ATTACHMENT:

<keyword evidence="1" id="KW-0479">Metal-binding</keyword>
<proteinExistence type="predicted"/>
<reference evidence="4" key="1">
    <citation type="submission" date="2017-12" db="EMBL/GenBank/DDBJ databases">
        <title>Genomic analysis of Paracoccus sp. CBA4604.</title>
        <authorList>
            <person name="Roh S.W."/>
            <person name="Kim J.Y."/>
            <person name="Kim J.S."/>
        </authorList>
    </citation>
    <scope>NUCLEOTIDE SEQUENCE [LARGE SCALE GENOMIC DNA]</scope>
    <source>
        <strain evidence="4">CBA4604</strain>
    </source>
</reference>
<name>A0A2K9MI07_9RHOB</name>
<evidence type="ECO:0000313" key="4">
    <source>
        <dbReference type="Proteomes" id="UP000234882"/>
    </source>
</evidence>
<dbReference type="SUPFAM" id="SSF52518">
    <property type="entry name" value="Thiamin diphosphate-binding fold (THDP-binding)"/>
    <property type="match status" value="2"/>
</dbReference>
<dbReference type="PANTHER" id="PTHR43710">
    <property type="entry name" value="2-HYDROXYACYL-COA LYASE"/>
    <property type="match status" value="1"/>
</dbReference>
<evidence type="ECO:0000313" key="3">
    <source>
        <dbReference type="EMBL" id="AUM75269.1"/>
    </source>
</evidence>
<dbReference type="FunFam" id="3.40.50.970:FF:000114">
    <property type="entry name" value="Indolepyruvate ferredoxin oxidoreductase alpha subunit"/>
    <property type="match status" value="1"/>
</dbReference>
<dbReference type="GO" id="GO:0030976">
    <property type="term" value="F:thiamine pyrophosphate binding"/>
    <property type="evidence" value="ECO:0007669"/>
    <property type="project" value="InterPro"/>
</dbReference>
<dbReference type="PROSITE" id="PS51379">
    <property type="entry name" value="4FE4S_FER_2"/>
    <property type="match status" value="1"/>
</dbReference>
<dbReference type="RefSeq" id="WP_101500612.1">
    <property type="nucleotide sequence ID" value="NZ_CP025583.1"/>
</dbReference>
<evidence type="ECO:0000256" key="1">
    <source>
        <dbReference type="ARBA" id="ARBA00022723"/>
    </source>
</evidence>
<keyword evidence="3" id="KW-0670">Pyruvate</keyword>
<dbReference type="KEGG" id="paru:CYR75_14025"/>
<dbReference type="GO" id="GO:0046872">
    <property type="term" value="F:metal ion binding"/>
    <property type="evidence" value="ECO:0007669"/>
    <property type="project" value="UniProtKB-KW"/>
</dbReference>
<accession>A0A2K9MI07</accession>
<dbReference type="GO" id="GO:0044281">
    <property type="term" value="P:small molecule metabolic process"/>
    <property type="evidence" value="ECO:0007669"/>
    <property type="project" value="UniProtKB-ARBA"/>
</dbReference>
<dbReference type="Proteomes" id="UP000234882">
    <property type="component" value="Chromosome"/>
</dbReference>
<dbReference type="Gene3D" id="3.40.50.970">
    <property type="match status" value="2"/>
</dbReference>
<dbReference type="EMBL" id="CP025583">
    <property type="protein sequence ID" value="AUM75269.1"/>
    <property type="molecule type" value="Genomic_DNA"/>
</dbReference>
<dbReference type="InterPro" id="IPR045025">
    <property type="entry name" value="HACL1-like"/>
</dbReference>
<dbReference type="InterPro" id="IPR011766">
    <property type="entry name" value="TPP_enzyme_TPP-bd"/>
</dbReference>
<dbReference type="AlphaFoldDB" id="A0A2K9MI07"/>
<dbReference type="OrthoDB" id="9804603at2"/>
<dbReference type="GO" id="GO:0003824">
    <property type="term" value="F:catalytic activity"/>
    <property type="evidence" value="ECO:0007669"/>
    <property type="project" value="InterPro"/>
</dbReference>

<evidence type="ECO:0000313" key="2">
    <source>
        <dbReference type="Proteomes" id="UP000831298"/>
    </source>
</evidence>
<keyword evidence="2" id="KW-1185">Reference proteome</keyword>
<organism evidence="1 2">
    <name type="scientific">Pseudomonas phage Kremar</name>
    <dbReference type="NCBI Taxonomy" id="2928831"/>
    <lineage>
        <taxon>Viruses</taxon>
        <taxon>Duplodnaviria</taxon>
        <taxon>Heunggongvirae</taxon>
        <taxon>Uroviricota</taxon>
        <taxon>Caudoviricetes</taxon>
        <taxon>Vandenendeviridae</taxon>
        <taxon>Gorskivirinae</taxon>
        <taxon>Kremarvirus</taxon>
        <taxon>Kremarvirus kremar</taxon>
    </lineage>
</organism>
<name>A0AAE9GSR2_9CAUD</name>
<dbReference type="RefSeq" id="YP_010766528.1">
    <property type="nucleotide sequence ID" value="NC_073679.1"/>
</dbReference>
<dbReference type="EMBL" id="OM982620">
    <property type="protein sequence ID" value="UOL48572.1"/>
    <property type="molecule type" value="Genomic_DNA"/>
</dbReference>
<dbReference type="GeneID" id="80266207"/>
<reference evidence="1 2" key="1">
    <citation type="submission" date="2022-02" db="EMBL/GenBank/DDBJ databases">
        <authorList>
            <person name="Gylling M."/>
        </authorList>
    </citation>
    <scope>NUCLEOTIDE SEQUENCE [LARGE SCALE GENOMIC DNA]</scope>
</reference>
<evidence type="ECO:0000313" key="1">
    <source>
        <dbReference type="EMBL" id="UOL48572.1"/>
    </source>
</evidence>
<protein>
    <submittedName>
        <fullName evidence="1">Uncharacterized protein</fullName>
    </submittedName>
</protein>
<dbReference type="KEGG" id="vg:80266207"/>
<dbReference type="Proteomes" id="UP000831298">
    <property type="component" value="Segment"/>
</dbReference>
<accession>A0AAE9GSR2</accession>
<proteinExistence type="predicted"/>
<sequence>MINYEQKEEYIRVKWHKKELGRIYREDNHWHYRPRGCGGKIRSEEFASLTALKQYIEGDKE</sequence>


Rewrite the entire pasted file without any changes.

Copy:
<keyword evidence="1" id="KW-0479">Metal-binding</keyword>
<proteinExistence type="predicted"/>
<reference evidence="4" key="1">
    <citation type="submission" date="2017-12" db="EMBL/GenBank/DDBJ databases">
        <title>Genomic analysis of Paracoccus sp. CBA4604.</title>
        <authorList>
            <person name="Roh S.W."/>
            <person name="Kim J.Y."/>
            <person name="Kim J.S."/>
        </authorList>
    </citation>
    <scope>NUCLEOTIDE SEQUENCE [LARGE SCALE GENOMIC DNA]</scope>
    <source>
        <strain evidence="4">CBA4604</strain>
    </source>
</reference>
<name>A0A2K9MI07_9RHOB</name>
<evidence type="ECO:0000313" key="4">
    <source>
        <dbReference type="Proteomes" id="UP000234882"/>
    </source>
</evidence>
<dbReference type="SUPFAM" id="SSF52518">
    <property type="entry name" value="Thiamin diphosphate-binding fold (THDP-binding)"/>
    <property type="match status" value="2"/>
</dbReference>
<dbReference type="PANTHER" id="PTHR43710">
    <property type="entry name" value="2-HYDROXYACYL-COA LYASE"/>
    <property type="match status" value="1"/>
</dbReference>
<evidence type="ECO:0000313" key="3">
    <source>
        <dbReference type="EMBL" id="AUM75269.1"/>
    </source>
</evidence>
<dbReference type="FunFam" id="3.40.50.970:FF:000114">
    <property type="entry name" value="Indolepyruvate ferredoxin oxidoreductase alpha subunit"/>
    <property type="match status" value="1"/>
</dbReference>
<dbReference type="GO" id="GO:0030976">
    <property type="term" value="F:thiamine pyrophosphate binding"/>
    <property type="evidence" value="ECO:0007669"/>
    <property type="project" value="InterPro"/>
</dbReference>
<dbReference type="PROSITE" id="PS51379">
    <property type="entry name" value="4FE4S_FER_2"/>
    <property type="match status" value="1"/>
</dbReference>
<dbReference type="RefSeq" id="WP_101500612.1">
    <property type="nucleotide sequence ID" value="NZ_CP025583.1"/>
</dbReference>
<evidence type="ECO:0000256" key="1">
    <source>
        <dbReference type="ARBA" id="ARBA00022723"/>
    </source>
</evidence>
<keyword evidence="3" id="KW-0670">Pyruvate</keyword>
<dbReference type="KEGG" id="paru:CYR75_14025"/>
<dbReference type="GO" id="GO:0046872">
    <property type="term" value="F:metal ion binding"/>
    <property type="evidence" value="ECO:0007669"/>
    <property type="project" value="UniProtKB-KW"/>
</dbReference>
<accession>A0A2K9MI07</accession>
<dbReference type="GO" id="GO:0044281">
    <property type="term" value="P:small molecule metabolic process"/>
    <property type="evidence" value="ECO:0007669"/>
    <property type="project" value="UniProtKB-ARBA"/>
</dbReference>
<dbReference type="Proteomes" id="UP000234882">
    <property type="component" value="Chromosome"/>
</dbReference>
<dbReference type="Gene3D" id="3.40.50.970">
    <property type="match status" value="2"/>
</dbReference>
<dbReference type="EMBL" id="CP025583">
    <property type="protein sequence ID" value="AUM75269.1"/>
    <property type="molecule type" value="Genomic_DNA"/>
</dbReference>
<dbReference type="InterPro" id="IPR045025">
    <property type="entry name" value="HACL1-like"/>
</dbReference>
<dbReference type="InterPro" id="IPR011766">
    <property type="entry name" value="TPP_enzyme_TPP-bd"/>
</dbReference>
<dbReference type="AlphaFoldDB" id="A0A2K9MI07"/>
<dbReference type="OrthoDB" id="9804603at2"/>
<dbReference type="GO" id="GO:0003824">
    <property type="term" value="F:catalytic activity"/>
    <property type="evidence" value="ECO:0007669"/>
    <property type="project" value="InterPro"/>
</dbReference>

<evidence type="ECO:0000313" key="2">
    <source>
        <dbReference type="Proteomes" id="UP000831298"/>
    </source>
</evidence>
<keyword evidence="2" id="KW-1185">Reference proteome</keyword>
<organism evidence="1 2">
    <name type="scientific">Pseudomonas phage Kremar</name>
    <dbReference type="NCBI Taxonomy" id="2928831"/>
    <lineage>
        <taxon>Viruses</taxon>
        <taxon>Duplodnaviria</taxon>
        <taxon>Heunggongvirae</taxon>
        <taxon>Uroviricota</taxon>
        <taxon>Caudoviricetes</taxon>
        <taxon>Vandenendeviridae</taxon>
        <taxon>Gorskivirinae</taxon>
        <taxon>Kremarvirus</taxon>
        <taxon>Kremarvirus kremar</taxon>
    </lineage>
</organism>
<name>A0AAE9GSR2_9CAUD</name>
<dbReference type="RefSeq" id="YP_010766528.1">
    <property type="nucleotide sequence ID" value="NC_073679.1"/>
</dbReference>
<dbReference type="EMBL" id="OM982620">
    <property type="protein sequence ID" value="UOL48572.1"/>
    <property type="molecule type" value="Genomic_DNA"/>
</dbReference>
<dbReference type="GeneID" id="80266207"/>
<reference evidence="1 2" key="1">
    <citation type="submission" date="2022-02" db="EMBL/GenBank/DDBJ databases">
        <authorList>
            <person name="Gylling M."/>
        </authorList>
    </citation>
    <scope>NUCLEOTIDE SEQUENCE [LARGE SCALE GENOMIC DNA]</scope>
</reference>
<evidence type="ECO:0000313" key="1">
    <source>
        <dbReference type="EMBL" id="UOL48572.1"/>
    </source>
</evidence>
<protein>
    <submittedName>
        <fullName evidence="1">Uncharacterized protein</fullName>
    </submittedName>
</protein>
<dbReference type="KEGG" id="vg:80266207"/>
<dbReference type="Proteomes" id="UP000831298">
    <property type="component" value="Segment"/>
</dbReference>
<accession>A0AAE9GSR2</accession>
<proteinExistence type="predicted"/>
<sequence>MINYEQKEEYIRVKWHKKELGRIYREDNHWHYRPRGCGGKIRSEEFASLTALKQYIEGDKE</sequence>